There is a reason I say all this. I have come here to represent Leo Baeck College.  Leo Baeck College is the heartland of the best of Judaism in Europe. It trains rabbis from the UK, France, the Netherlands, Russia, Poland and Italy. It is, of course, the institution that ordained every rabbi in this synagogue. Without the College, our Judaism could cease to exist. Our Judaism – that insists on the importance of women in leadership. Our Judaism – that maintains our ancient heritage of leyning in a style totally unique to these islands. Our Judaism – that creates space for all those who want to study Torah. We need the College in order to give this, living Judaism, a future.

I therefore urge everyone here to support the College in whatever way they can.

And I wish you all – a chag sameach.

ruth and naomi

I gave this sermon at Edgware and Hendon Reform Synagogue on Shavuot morning to promote Leo Baeck College.

[1] Ruth 1:16-18

[2] Midrash Zutta

[3] Ruth 4:17

[4] Ruth Rabba 2


Psalm 84

For the leader, on the gittith, a psalm for the children of Korach

How wonderful are your dwelling-places, G?d of Heavens!

My soul yearns and even suffers for the courtyards of G?d. My heart and my flesh shout for joy to the god of life.

Even the sparrow finds a home, and the swallow a nest for herself, where she can lie down her brood at your altars, G?d of Heavens, my Sovereign, my god.

Happy are those who dwell in Your house, so are those who praise You. Selah.

Happy is the one whose strength is in You, whose heart is on the highways

They pass over the Valley of Baca, seeing springs as the early rain fills the rock-pools.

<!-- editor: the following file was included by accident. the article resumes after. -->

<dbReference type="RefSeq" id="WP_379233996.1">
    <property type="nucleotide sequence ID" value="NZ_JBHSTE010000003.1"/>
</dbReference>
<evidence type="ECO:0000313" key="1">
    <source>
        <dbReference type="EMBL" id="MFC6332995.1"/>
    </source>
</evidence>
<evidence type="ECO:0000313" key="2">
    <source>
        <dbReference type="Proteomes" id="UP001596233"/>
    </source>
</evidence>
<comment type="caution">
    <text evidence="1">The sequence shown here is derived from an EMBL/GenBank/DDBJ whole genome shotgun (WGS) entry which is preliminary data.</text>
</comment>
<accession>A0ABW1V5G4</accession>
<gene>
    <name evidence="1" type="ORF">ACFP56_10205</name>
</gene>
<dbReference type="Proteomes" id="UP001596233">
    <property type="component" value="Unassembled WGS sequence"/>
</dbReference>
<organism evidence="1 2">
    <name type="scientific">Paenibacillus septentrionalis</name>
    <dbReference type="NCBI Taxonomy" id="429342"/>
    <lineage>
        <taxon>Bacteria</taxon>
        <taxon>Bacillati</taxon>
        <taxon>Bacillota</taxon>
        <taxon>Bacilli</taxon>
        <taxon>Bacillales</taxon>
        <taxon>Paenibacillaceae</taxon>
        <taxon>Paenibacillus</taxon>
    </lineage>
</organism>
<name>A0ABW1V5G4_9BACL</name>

They go from strength to strength; the god of gods appear to them in Zion

G?d, the god of Heavens, hear my prayer. Give ear, god of Jacob. Selah.

Look at our shield, G?d, and see the face of your anointed.

For it is better to have a day in your courtyard than a thousand elsewhere. I would rather be a doorkeeper in the House of G?d than live in the tents of the wicked

For G?d is sun and shield, G?d gives grace and glory. G?d does not withhold goodness from those who walk with integrity.

G?d of Heavens, happy is the one who trusts in You!


I retranslated Psalm 84 for use on the ‘Standing Again at Snowdon’ retreat. This text drew out an interesting tension between universalism and particularism/ Diasporism and nationalism. Some students felt this text anticipated Diaspora ideas of Judaism – the theological language shifts G!d’s dwelling-place from inside the Temple building to the natural world. Mountains become divine courtyards and birds’ nests become altars. Yet, other students pointed out that the Baca Valley is a very specific place in modern Lebanon, and that these psalms were written to celebrate a specific land. This prompted the students to write their own psalms about the lands in which they lived.